But come to Christ we must. Because in the act of coming we’re repenting of looking to everything else for strength, comfort, of salvation. Those things might include our performance, achievements, or a change in our circumstances. Or they might be things we persist in doing even though that God says they will only lead to death (Prov. 14:12; 1 Cor. 6:9-10; Col. 3:5-10). And as we come – broken, lost, confused, and sinful – God opens our eyes again and again to the all surpassing beauty, worth, and authority of Jesus. His kind invitation leads us to repentance (Rom. 2:4).
We can always come to Jesus as we are, but God, because he loves us, is committed to making us like his Son (Rom. 8:29). He intends to turn us from our shallow, sinful desires and cause us to drink from the ever flowing stream of his mercies in Christ (Ps. 34:8; John 4:13-14). He wants us to have a fresh experience of his grace which not only assures us we’re forgiven, but trains us to “renounce ungodliness and worldly passions, and to live self-controlled, upright, and godly lives in the present age” (Titus 2:12). And in the simple Spirit-enabled act of coming to Christ – believing in him, putting our trust in him, having faith in him – God changes us.
3. We still love the original carol.
Every time Sovereign Grace Music reworks a traditional hymn or Christmas carol someone accuses us of trashing tradition. What’s the matter with the original? Why don’t you leave good enough alone? And who do you think you are, anyway?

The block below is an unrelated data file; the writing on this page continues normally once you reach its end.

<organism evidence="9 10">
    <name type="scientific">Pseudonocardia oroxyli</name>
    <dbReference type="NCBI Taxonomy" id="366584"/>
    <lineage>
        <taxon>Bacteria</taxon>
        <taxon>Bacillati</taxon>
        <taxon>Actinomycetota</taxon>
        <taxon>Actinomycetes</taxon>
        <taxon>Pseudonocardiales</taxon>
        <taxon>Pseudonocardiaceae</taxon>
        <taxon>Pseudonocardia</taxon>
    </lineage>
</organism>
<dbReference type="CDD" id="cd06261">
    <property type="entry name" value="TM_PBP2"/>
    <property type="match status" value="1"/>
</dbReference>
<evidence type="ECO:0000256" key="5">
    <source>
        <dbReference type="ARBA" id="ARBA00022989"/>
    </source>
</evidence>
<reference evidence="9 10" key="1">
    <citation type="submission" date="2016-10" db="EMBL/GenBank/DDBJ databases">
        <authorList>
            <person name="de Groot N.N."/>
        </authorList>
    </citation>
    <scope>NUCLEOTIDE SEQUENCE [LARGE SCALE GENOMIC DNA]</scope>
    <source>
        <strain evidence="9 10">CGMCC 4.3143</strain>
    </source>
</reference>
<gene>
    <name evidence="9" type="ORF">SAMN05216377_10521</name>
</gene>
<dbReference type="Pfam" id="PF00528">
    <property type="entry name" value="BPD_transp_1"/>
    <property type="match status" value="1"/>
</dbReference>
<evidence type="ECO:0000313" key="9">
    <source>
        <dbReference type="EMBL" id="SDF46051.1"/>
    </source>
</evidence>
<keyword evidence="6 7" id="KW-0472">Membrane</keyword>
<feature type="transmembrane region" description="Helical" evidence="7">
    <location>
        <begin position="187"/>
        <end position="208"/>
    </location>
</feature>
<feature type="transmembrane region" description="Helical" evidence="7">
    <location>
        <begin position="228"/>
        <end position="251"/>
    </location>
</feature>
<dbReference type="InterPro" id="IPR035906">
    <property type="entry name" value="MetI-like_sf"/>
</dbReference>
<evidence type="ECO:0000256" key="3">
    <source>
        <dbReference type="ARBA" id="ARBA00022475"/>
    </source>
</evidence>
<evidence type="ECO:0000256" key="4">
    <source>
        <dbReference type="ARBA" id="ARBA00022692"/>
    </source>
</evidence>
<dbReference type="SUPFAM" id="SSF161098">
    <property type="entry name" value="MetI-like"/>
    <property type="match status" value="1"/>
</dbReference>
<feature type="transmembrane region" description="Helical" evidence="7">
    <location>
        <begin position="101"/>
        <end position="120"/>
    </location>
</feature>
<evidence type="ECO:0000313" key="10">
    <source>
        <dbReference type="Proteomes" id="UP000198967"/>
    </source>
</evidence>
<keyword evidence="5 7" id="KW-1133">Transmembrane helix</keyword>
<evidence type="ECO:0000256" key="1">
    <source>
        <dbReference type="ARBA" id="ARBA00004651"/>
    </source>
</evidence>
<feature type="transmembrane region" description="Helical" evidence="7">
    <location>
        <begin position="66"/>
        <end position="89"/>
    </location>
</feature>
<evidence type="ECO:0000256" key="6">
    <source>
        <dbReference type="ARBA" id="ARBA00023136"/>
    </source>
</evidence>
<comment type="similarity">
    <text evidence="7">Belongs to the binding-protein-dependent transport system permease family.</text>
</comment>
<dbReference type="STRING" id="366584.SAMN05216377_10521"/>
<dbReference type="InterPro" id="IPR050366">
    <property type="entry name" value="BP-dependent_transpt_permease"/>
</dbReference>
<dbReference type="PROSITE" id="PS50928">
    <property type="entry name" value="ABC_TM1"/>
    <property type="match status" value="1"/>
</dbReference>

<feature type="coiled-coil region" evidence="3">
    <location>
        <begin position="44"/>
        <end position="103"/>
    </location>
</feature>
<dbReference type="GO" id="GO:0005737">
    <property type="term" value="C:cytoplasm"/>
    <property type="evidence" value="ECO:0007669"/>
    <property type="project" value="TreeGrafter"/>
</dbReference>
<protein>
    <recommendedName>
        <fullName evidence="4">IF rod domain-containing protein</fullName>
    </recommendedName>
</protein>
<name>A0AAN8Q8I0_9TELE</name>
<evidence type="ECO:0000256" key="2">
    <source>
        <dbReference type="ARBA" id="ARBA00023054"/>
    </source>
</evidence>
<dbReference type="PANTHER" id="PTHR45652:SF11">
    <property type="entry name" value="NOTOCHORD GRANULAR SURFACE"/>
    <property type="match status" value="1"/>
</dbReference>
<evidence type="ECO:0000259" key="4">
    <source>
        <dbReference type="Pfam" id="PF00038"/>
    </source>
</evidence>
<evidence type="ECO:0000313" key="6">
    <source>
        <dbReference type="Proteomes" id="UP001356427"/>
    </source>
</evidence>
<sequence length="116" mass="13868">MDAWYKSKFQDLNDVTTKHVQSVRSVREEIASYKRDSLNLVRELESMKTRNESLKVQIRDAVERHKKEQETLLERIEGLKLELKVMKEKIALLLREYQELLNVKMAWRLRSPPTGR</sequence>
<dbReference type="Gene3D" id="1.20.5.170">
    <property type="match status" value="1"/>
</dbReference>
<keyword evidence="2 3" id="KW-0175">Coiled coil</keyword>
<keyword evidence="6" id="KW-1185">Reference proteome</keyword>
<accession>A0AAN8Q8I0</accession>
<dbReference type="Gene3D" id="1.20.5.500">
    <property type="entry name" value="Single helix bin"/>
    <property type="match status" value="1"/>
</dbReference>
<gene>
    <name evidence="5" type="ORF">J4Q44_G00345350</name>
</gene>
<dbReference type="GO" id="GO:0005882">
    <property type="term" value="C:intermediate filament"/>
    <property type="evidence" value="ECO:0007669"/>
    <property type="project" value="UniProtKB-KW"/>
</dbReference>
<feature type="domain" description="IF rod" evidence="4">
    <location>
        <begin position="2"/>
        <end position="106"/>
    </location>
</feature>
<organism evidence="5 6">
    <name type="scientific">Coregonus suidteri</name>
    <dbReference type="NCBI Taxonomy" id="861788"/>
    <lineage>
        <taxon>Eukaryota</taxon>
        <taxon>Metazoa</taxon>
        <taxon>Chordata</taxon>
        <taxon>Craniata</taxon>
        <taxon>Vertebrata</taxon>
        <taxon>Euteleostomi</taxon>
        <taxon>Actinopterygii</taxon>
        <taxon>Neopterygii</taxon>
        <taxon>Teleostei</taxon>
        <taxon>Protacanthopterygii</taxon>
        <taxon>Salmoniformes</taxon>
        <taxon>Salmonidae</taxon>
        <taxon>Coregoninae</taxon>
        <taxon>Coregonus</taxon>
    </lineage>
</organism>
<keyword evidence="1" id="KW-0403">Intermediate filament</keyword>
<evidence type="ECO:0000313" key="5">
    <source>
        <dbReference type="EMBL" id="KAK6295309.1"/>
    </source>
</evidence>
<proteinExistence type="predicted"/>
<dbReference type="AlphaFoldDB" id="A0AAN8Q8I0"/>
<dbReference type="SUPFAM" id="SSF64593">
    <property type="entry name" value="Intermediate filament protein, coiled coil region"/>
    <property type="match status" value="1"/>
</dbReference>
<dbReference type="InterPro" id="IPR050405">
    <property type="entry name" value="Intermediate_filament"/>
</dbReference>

First, being in my late 60s, I think I’m well beyond the “young and reckless” charge. Although I definitely altered well-known melodies and lyrics too quickly in my earlier years, despite my good intentions.
Second, traditional carols and hymns are valuable insofar as they enable the word of Christ to dwell in people richly (Col. 3:16) and connect people with biblical truths. “O Come, All Ye Faithful,” as it’s typically sung in most churches today, does that. It accents the joy that surrounds the birth of Jesus, “God in flesh appearing.” We actually recorded a version of it on our Prepare Him Room album. So we plan to keep on singing it, and you should too.
But God sometimes uses overly-familiar lyrics to expose our hearts. That’s happened to Lisa Clow, who wrote the first version of this song, when she realized she wasn’t the “joyful and triumphant” Christian everyone expected her to be. But by God’s grace, she saw that the good news of Christmas isn’t directed to those who are happy, successful, fulfilled, beautiful, financially secure, able, talented, and put-together. It’s for everyone who recognizes, in and of themselves, they have no right or ability to approach God.
And that’s why Jesus was born. Being fully God and fully man (John 1:1; Titus 2:13; Heb. 1:3-4; Rev. 5:13, he experienced every temptation we would ever face, but never succumbed (Heb. 4:15). For that reason, he and he alone could take the punishment we deserved for turning away from God. He did that by dying on the cross as our substitute, bearing the righteous wrath of God against our sins and paying our debt in full (Rom. 3:23-26; 2 Cor. 5:21; 1 Pet. 2:24; Col. 2:13-15). And three days later, God raised him from the dead, securing both our forgiveness and the hope of eternal life (Acts 3:15; Rom. 10:9; 1 Thess. 1:10). He now intercedes in heaven for those he redeemed until he returns to end all wickedness and reign with his bride, the church, forever (Heb. 7:25; 2 Thess. 1:7-10; Rev. 20:6).
What heart-transforming, joy-producing, hope-filled news! And no one has a better reason to believe it than anyone else. Every one of us needs a Savior. And God, in his kindness and for his glory, has provided One.
He’s the Lamb who was given, slain for our pardon
His promise is peace for those who believe